You explore the connection between love and grief poignantly through Sharon, have you ever struggled with grief as she does?

As have so many LGBT people, I formed a family of choice throughout the years – people who accepted and nurtured and loved me for who I am. During the writing of The Indelible Heart, I lost three of those people. There wasn’t enough time for me to recover from the grief of one loss before I was faced with another. The once solid ground beneath me was gone. And, at the same time that I was trying to get through my own grief, I was having to take Sharon back to hers. It has made this the most difficult book for me to write.

Is the release of Mr. Crawford merciful? Do you think he paid the debt for his crimes?

That’s the dilemma the group of friends in The Indelible Heart had to face. And, as in our larger society, their opinions ran the gamut from indifference to merciful release to let him rot in hell. As I wrote, I found myself weighing and evaluating my own belief. As it turns out, I find myself leaning closer to Sharon’s ‘let him rot’ opinion, with a gentle nudge to force justice to take the hand of forgiveness.

The Indelible Heart explores the struggle between balancing a personal life while striving for political justice- where do you strike the balance?

That balance has been a real struggle for me. And, balance truly is the key, I believe. It’s a fluid thing, something that changes as our lives change. There were times when I could expend time and energy on marches and rallies and petitions, and there were times when I needed to secure my personal place in the world. The truth, I’ve realized, is that it takes a community, recognizing its fluidity and maintaining its focus. It takes leaders. It takes everyone doing what they can. For me, for now, it means writing stories of palatable consciousness.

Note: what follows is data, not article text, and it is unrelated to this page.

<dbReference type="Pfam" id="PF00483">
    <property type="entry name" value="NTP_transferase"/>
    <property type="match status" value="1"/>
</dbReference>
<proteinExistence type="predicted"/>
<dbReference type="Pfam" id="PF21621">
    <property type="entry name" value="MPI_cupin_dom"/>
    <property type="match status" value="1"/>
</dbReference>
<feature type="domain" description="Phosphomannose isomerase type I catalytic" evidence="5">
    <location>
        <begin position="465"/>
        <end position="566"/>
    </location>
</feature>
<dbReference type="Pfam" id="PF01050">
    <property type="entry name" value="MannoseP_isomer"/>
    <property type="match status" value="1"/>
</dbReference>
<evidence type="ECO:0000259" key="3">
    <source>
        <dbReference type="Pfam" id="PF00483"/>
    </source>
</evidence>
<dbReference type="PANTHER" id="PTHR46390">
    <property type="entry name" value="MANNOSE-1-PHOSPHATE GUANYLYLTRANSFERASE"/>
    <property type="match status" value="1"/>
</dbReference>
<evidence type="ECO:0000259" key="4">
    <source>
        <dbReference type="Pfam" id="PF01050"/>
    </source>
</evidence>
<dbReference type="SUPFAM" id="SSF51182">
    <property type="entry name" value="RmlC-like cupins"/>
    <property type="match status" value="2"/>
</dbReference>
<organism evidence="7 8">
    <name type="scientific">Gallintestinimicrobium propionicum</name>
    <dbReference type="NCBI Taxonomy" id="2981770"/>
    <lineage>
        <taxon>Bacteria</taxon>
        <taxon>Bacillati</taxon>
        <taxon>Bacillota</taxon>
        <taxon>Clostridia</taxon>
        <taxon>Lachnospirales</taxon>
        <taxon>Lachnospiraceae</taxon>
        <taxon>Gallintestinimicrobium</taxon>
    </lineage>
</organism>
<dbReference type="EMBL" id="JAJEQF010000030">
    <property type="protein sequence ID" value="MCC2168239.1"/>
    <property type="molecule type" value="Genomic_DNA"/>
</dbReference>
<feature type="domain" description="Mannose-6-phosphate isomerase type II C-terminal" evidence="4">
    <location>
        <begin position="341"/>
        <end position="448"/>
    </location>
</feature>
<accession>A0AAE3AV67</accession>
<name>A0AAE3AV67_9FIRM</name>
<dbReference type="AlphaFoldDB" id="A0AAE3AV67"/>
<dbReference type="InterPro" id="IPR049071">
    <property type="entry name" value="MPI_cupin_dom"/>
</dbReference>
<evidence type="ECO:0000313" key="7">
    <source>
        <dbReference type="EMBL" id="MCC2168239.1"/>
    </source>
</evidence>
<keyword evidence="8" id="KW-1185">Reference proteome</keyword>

Do you think the LGBT struggle for civil rights is akin to the fight for racial equality?

I believe there are a number of similarities, common struggles to change social attitude. But, unlike the racial struggle, the LGBT community, for the most part, has had the option of the closet – to stay hidden, to live the lie. And, I think in the long run, that has lengthened our struggle. Without that option, we would have had to fight harder and sooner.

Will your next book also feature Kasey Hollander, Connie Bradford, and Sharon Davis?

My next book will be a prequel to Under the Witness Tree. I never say never, but I don’t foresee featuring these three characters again.

Do you expect to explore the same themes again?

What is unfortunate is that our community is still embattled, facing ongoing challenges to our rights and security. I would think that as long as those exist, there will be a need and opportunity for me to write stories of how those struggles effect our lives.

What other themes do you plan to explore?

I have a couple of things niggling my mind. One, partly fueled by the importance of the women’s vote in the recent election, is to explore the history of our fight for the vote. Another is the problem of animal neglect and overwhelmed animal shelters. Of course, these issues will have to explored by characters in a storyline that balances love, hope, and social consciousness. I just can’t seem to help it.

Tell us about your upcoming projects.

As I said, my next project is a prequel to Under the Witness Tree. I fell in love with Nessie Tinker. Nessie was a 90+ year old black supporting character who challenged me to know more about her and where she came from. I wanted to know what her life would have been like growing up in Georgia in the 1900’s. What were her dreams and hopes, her disappointments? And, what of love, between two young women, one black and one white? This next book is the result of that curiosity and search.

Where can my readers buy your books?

All my books can be found at, Amazon and B&, Barnes & Noble, Joseph Beth, and all independent bookstores.


You can learn more about Marianne K. Martin and the books she publishes at

Read  about her books at

Blog and online bookstore:




One response

29 12 2012
Irma Vorberg

excellent interview,i love Marianne’s books,only discovered them a short time ago and have read 7 of them,and reading most over again as i discovered the re-appearance of the characters,and now like to read themin sequence.cant wait for a sequel to “under the Witness tree” and i hope there will be more books to come.